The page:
Down Under’s Deadspace have craftily sneaked their way into the upper echelon of bands from the past few years. Their debut full-length was a depressive but dramatic cut of black metal with a strong narrative voice through its measured pace and use of film samples. 2016’s EP felt ‘purer’ as it featured less spoken words no interlude tracks; it was 4 lengthy, cathartic tracks which tracked life and death. A sophomore record called The Liquid Sky released towards the death of 2017 and the high standard is maintained. It simultaneously retreats towards their first release while pushing forward their sound in a subtle but effective honing of their song-writing.
If you saw the black metal tag and came here expecting the next second wave imitator you’ll be disappointed. It’s a long way from that purists’ approach and is therefore closer to the debut than 2016’s EP. It’s strongly atmospheric, wielding a sound replete with post rock influences; much of the album is quite soft and has the shimmering and cascading guitar and keyboard effects synonymous with that genre. Indeed, The Liquid Sky features the least heavy material of any of Deadspace‘s releases. This definitely isn’t bad though and the greater exploration of their softer and atmospheric characteristics uncovers a fresh, gothic tone. That morose feeling of the music draping over the listener, evoked by the likes of earlier Anathema and Paradise Lost, is clearly apparent. Beginning with “Kidney Bleach,” the back half of the record particularly conjures this sensation. This track is scarcely heavier than dark indie rock but it’s emotionally powerful and surprisingly catchy.
The Liquid Sky is an album of contrasts. Those softer passages feature plenty of faux strings, piano, male and female cleans and whispy shit which are all fused emotively. The heavier parts can be very heavy; fully tremolo-picked guitars and blasting drums are utilized though sparingly. The ferocious conclusion to the eponymous final track makes for a great conclusion and ties pleasingly with plaintive clean singing. Even in the heaviness, melodic elements are suffused. Nonetheless, these contrasts don’t just extend to the music – they also touch the record’s tone. Calmer moments tread a fine line between chilled and chilling, as on “Only Tears,” while the energetic ones split the epic and the hopeless, such as the aforementioned “The Liquid Sky.” To emphasize this point, The Liquid Sky is strong across the emotional spectrum. There are moments which evoke angst more than true depression but it’s still impressive.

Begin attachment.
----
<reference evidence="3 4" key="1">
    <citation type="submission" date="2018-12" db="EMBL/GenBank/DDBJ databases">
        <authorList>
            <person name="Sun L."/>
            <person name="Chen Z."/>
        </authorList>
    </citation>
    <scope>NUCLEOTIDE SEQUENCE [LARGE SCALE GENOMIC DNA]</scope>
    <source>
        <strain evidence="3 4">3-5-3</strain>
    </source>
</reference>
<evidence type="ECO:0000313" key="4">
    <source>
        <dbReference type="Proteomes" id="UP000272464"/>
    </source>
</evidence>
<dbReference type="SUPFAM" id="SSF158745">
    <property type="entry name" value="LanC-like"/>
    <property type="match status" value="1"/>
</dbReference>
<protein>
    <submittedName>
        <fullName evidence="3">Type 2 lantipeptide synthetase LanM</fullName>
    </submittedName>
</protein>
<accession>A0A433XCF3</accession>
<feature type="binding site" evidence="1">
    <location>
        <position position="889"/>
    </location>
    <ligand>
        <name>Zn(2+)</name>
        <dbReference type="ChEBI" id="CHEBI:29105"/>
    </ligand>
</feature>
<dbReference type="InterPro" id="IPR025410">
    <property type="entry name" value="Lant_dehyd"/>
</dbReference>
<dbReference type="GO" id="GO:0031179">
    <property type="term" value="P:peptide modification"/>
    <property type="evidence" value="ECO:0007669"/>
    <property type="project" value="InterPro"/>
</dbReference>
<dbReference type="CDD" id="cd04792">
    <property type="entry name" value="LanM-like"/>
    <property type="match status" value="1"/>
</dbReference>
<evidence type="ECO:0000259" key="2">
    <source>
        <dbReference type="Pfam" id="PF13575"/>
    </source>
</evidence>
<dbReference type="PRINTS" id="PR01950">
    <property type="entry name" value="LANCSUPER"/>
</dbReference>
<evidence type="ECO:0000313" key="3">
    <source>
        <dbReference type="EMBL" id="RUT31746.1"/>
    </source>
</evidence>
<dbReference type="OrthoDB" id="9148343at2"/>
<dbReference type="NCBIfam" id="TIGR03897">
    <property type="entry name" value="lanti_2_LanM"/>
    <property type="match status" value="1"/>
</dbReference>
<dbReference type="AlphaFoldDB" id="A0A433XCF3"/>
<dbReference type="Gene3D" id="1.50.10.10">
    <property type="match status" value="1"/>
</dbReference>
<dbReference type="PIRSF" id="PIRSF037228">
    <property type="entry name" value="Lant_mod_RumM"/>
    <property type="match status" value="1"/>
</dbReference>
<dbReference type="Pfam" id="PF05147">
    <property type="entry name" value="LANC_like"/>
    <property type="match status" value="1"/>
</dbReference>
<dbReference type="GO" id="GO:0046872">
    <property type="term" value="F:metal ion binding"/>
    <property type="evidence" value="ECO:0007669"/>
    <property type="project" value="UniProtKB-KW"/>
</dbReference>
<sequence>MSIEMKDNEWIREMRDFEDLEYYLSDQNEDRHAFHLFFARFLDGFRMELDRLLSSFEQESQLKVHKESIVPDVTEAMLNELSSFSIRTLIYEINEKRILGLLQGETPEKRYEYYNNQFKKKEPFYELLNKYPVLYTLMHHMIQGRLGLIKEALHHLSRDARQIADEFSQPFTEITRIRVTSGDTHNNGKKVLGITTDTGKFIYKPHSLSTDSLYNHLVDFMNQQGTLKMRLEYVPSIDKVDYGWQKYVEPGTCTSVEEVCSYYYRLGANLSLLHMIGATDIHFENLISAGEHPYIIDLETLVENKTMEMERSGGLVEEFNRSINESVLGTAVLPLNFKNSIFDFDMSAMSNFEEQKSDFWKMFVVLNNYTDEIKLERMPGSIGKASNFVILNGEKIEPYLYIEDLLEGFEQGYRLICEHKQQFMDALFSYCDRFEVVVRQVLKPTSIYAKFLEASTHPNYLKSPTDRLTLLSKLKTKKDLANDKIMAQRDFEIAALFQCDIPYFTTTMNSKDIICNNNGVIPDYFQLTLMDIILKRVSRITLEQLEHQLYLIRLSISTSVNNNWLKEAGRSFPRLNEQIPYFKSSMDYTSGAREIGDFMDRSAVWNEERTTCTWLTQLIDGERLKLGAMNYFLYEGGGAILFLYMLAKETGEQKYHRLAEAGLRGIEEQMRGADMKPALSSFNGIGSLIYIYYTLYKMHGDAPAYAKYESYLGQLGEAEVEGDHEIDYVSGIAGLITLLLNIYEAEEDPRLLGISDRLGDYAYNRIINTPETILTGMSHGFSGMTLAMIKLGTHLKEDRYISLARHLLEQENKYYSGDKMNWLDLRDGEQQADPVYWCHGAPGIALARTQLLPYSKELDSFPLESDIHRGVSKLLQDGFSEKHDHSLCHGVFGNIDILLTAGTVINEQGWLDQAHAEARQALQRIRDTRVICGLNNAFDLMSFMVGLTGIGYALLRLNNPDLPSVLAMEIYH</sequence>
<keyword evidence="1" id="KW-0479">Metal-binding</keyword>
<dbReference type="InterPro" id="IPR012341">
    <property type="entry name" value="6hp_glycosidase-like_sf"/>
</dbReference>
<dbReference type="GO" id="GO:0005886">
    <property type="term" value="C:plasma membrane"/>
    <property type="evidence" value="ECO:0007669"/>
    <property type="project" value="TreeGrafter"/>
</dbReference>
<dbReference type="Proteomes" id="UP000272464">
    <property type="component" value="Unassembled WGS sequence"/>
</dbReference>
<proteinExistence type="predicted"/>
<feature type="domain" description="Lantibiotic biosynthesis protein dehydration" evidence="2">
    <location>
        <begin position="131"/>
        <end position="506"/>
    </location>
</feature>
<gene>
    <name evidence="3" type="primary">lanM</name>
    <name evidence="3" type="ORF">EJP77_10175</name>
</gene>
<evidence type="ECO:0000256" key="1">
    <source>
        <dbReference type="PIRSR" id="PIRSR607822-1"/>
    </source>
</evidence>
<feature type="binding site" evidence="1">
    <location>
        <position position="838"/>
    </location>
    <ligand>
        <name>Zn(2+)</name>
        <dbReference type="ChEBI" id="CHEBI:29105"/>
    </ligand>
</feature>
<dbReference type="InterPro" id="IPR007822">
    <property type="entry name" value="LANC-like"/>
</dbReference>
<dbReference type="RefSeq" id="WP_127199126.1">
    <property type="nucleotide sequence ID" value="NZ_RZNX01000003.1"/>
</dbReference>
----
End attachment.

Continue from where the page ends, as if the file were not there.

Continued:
You aren’t going to slit your wrists in crippling depression – nor will you be terrified by a stark display of evil blackness. But The Liquid Sky is an affecting, atmospheric and melodic record which tracks a satisfying course and feels complete in itself. Each release1 sees a slight variation on their core sound established in 2014 and there’s definitely growing room for their atmospheric and certainly their gothic qualities. Deadspace are disappointingly overlooked and I hope this is soon rectified.
Tracks to check out: “Kidney Bleach,” “Reflux,” “The Liquid Sky”